The Saudi regime has imprisoned its moderate Islamists and allowed its radicals to cause mayhem in the Levant. It is uncertain whether those radicals are indirectly or directly sponsored by the Saudi regime. But it is certain that the regime shares their hatred of Shia Muslims, the Assad and Maliki regimes, Lebanon’s Hezbollah and Iran. While the Saudi regime cannot realistically bomb its rivals, jihadis are performing the role with precision.
A recent report argues that ISIS or the ‘Islamic State’ is largely a self-funded movement, drawing on a wide range of sources. The Saudi regime is not one of them. The report debunks ex-Iraqi Prime Minister Nuri al-Maliki’s accusations that his country faces the threat of terrorists funded directly by Saudi Arabia. Yet the prominence of Saudis in its rank and file is yet to be explained. Notwithstanding the Saudi offensive to absolve itself from any connection with Islamic State, these groups have demonstrated a certain affinity not only with the Saudi religious tradition but also its political history.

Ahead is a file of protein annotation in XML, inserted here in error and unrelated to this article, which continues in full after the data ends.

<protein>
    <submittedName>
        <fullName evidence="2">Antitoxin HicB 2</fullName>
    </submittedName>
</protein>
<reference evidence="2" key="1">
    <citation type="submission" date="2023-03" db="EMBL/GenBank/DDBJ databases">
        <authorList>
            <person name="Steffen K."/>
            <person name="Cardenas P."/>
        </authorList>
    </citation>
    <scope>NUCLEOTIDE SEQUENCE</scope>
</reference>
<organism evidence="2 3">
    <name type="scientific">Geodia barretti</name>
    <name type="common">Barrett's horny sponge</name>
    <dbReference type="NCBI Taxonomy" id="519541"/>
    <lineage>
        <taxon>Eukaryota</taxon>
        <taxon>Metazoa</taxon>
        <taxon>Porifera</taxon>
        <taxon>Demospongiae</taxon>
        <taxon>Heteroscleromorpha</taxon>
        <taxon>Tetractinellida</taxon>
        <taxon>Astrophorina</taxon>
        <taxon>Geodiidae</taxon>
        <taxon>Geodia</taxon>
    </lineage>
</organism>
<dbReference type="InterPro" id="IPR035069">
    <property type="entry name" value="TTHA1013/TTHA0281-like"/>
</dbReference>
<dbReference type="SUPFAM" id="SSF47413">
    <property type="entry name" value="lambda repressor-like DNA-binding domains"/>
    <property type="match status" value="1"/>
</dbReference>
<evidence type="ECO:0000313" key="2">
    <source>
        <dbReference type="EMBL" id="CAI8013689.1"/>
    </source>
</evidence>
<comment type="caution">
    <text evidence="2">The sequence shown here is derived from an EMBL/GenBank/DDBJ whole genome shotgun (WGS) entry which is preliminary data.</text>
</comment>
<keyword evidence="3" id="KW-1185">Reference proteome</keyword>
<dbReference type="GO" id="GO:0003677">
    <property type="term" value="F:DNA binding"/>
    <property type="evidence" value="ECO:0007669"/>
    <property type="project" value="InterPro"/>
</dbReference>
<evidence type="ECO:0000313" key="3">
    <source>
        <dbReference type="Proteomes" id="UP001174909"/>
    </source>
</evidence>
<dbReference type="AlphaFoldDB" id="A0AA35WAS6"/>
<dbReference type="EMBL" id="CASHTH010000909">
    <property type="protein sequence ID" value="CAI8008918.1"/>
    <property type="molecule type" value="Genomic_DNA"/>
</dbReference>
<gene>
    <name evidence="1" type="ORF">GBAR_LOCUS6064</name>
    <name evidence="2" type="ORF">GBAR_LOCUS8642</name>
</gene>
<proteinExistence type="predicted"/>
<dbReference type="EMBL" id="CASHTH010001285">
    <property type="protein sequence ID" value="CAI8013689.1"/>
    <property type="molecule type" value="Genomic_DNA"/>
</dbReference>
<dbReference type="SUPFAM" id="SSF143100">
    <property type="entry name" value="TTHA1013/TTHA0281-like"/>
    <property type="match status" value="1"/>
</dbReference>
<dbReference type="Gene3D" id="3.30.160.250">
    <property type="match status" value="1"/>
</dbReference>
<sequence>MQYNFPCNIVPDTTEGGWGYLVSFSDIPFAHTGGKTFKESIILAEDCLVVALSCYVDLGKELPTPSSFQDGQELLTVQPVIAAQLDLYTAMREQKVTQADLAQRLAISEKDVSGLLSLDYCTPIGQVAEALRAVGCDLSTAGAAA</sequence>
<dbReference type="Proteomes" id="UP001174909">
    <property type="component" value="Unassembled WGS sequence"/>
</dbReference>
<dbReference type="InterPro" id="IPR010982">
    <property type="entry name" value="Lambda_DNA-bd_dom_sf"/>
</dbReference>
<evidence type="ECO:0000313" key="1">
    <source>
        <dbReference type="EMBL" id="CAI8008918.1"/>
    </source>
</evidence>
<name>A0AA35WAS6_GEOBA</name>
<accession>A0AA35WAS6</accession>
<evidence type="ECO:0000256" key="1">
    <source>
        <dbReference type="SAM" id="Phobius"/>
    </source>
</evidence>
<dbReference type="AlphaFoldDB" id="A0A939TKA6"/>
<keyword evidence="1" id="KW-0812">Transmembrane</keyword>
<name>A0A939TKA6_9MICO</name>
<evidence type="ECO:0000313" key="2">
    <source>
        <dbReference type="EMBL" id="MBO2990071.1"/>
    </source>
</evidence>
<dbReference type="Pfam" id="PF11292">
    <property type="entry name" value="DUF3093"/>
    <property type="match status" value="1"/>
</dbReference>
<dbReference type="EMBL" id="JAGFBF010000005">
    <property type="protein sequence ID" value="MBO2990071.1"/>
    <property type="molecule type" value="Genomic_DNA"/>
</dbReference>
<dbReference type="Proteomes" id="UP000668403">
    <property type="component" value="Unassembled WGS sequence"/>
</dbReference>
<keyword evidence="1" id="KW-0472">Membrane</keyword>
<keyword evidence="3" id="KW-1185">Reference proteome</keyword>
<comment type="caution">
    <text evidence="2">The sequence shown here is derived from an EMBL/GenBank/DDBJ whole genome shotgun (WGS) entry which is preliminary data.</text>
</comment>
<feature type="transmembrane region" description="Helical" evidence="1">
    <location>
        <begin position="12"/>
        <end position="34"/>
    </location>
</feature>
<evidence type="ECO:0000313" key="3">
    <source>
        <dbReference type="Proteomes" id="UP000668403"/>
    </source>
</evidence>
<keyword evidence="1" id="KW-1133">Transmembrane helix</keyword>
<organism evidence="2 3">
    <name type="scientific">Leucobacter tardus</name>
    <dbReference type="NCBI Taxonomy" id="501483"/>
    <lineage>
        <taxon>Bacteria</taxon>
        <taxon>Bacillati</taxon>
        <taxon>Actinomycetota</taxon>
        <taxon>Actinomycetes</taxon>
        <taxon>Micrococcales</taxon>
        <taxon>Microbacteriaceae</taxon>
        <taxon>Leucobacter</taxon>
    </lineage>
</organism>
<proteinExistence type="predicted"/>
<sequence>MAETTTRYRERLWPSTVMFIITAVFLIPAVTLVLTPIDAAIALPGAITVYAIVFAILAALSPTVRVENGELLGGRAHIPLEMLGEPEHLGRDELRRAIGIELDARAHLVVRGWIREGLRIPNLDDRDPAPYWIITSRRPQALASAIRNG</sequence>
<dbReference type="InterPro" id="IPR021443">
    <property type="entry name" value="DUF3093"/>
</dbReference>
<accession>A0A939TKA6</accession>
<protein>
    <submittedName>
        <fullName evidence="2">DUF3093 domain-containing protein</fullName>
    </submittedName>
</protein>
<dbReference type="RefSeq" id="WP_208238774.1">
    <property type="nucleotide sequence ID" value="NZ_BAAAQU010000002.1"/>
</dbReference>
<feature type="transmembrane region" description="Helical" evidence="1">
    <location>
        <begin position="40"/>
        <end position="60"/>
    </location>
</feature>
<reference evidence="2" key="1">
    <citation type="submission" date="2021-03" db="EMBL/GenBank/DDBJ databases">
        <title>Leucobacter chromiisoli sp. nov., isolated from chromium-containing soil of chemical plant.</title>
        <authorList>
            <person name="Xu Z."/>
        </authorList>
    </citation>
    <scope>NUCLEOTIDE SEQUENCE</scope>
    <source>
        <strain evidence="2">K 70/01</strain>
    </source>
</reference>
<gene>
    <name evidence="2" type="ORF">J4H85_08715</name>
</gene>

The participation of young Saudis in the Syrian and Iraqi conflicts is neither surprising nor an historical accident.
From Beirut to Baghdad, Saudi radicals who have joined ISIS and other similar militia are determined to eliminate their rivals and enemies, and finally establish their dream Islamic state. Evidently those Saudi jihadis now fighting for Islamic State are not satisfied with their own allegedly Islamic state, known as the Kingdom of Saudi Arabia. They are the generation of the 1990s—young, connected, unruly and full of zeal in support of an Ummah, narrowly defined as a Sunni community that excludes all others in the world of Islam. This is not surprising: they have grown up in Saudi Arabia, whose Wahhabi form of Islam crushes religious diversity.